Youth Month 2022: Miguel Isaac

Youth Month 2022: Miguel Isaac

June is Youth Month, and this year the NRF is celebrating the youth of the NRF who are working towards achieving the UN’s 2030 Sustainable Development Goals. We thank all participants for sharing their stories with us and we hope that you are inspired by the young NRF-affiliated researchers who are helping to ensure a sustainable planet for all.

Miguel Isaac is a Master’s student specialising in Political Studies at the University of the Western Cape. She received NRF funding in the form of a grantholder-linked scholarship for a Master’s degree in Political Studies, with a focus on Offgrid Cities, Elite Infrastructure Secession and Social Justice. Through this scholarship, she forms part of an exciting, interdisciplinary project called Offgrid Cities that draws together researchers from the University of Cambridge, the GCRO, the University of Edinburgh, the University of the Western Cape, and the University of the Witwatersrand.

This is her story…

I was born and raised in a small community called Gouda, 110 km outside Cape Town, under the guardianship of my grandparents who only receive an old-age pension as their main source of income. I grew up in a family that could only speak Afrikaans (the language of my hometown) fluently. I struggled to speak English until I attended Schoonspruit Secondary School in Malmesbury where I matriculated and learned to speak English through my peers who were fluent in the language.

My grandparents fuelled my passion to help others and the robust desire I feel to serve as a symbol of hope to the young boys and girls in my community whose mindsets are defeated by their circumstances and quality of life. It is hard to aspire to a bright future when you can barely survive in the present. I want the children in my community to look at me, who was once in their shoes, with nothing but hopes and dreams, renewed hope, faith, courage and strength that they too can transform their lives if they consistently work hard. I did not have much but supportive family and friends and an intense work ethic, coupled with an inquisitive mind and a hunger for knowledge.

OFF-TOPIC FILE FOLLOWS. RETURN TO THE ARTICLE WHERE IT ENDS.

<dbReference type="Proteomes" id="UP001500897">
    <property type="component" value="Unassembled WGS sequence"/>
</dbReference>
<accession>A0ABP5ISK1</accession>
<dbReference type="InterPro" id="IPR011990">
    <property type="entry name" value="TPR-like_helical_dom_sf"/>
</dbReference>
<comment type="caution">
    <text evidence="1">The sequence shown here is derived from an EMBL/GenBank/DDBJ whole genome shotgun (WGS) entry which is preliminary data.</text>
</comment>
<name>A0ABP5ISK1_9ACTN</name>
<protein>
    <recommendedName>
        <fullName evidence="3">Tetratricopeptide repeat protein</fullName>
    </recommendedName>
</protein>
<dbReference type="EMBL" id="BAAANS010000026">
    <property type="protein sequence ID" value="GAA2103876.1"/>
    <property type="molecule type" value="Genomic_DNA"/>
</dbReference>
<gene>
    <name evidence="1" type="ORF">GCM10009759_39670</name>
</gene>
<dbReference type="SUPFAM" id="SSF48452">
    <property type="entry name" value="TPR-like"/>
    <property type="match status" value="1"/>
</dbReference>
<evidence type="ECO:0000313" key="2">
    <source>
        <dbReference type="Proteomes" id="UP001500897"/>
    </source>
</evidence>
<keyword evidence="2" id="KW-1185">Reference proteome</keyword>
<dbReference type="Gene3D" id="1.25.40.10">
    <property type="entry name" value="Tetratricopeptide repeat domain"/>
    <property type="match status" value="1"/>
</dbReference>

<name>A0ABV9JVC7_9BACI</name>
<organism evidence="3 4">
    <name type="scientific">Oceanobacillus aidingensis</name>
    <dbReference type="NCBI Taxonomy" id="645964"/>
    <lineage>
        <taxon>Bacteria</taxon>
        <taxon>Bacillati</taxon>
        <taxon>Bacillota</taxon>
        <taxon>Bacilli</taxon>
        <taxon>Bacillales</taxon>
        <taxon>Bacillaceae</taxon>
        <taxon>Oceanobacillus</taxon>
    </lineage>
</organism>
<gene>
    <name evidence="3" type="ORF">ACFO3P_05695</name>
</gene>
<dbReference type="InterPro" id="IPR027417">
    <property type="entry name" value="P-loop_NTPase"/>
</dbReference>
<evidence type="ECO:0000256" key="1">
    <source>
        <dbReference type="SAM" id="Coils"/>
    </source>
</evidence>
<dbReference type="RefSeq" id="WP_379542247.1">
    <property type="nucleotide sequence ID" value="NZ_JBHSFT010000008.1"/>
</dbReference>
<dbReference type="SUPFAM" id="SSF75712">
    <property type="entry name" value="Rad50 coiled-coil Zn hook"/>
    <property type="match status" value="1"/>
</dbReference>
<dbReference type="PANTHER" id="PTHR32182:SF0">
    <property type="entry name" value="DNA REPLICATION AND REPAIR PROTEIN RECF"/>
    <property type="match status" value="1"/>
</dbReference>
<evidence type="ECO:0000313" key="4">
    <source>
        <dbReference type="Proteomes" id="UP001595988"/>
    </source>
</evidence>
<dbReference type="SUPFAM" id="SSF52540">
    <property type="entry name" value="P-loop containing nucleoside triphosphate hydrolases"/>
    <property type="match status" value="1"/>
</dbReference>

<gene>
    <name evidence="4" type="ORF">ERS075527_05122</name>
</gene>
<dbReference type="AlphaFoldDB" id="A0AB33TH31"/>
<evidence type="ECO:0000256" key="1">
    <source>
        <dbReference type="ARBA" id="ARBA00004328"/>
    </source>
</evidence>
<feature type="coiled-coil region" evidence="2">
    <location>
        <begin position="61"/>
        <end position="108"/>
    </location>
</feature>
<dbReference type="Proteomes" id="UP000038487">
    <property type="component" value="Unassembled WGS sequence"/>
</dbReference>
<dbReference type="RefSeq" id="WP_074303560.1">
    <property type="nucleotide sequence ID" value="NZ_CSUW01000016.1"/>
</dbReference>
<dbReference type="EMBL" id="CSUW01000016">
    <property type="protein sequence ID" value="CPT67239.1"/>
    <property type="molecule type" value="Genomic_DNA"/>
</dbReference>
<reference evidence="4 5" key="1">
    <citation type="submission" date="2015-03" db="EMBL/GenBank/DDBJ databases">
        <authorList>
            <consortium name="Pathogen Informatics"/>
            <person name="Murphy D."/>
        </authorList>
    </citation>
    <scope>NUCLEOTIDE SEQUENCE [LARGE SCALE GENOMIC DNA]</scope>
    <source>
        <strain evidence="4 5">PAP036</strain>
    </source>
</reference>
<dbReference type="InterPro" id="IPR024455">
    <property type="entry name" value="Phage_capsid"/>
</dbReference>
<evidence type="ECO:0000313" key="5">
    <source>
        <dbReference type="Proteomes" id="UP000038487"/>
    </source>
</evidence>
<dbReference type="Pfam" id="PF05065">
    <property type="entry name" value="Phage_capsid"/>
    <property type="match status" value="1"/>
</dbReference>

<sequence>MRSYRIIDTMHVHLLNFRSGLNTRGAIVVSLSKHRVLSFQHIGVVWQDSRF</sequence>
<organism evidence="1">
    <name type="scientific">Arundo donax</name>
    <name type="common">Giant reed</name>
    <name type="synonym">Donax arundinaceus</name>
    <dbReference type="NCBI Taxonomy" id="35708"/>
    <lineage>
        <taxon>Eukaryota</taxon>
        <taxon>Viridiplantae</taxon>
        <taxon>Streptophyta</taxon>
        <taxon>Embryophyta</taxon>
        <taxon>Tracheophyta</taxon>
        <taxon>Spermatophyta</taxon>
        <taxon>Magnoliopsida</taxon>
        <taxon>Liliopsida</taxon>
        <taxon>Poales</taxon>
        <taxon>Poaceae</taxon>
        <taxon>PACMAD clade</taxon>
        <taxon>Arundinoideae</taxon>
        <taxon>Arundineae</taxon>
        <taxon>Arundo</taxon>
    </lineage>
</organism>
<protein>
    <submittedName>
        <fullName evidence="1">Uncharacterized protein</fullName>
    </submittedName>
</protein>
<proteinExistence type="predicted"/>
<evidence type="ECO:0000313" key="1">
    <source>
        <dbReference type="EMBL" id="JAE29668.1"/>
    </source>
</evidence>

In my community, there is a lack of opportunities for young people to elevate themselves. Young people like myself have no access to facilities, resources or even higher education opportunities. This is problematic because being educated sets the scene for the opportunities that you can benefit from in the future. Therefore, the quality of schooling is important because it will determine how you will use the skills you have acquired. Coming from a low socioeconomic background and having had limited opportunities to advance my life, I became self-motivated and purpose-driven to not only change my life but also change it in such a way that it reaches every child in my community and sparks a fire in them to change their lives. My community shaped me into the strong, purposeful, empathic, and empowered woman I am today and I will forever show gratitude to those who contributed to my personal growth and development.

Tell us about your academic journey

I had many setbacks, failures and shortcomings. I was confronted with obstacles every day that shook the grounds I walked on. After my matric year, I was forced to take a gap year because I was rejected from three top tertiary institutions in the Western Cape. Thereafter, I enrolled at the University of the Western Cape.

University was a major adjustment for me as I took a gap year because there were no finances to cover tuition and accommodation and I was unsuccessful in my attempts for funding and accommodation. As a result, I was desperate but refused to give up. So, I woke up at 04:00 every weekday morning and travelled from Gouda to UWC by train as it was the only mode of transport from Gouda to Cape Town. I would get home around 20:00 or 21:00, sometimes even later, and still had to wake up early the next morning. Bear in mind that trains aren’t always safe or reliable, but there I was, sitting on the train studying or reading. My life was in danger in most instances as I mostly travelled alone. This was very stressful for me as it took a toll on my mental health.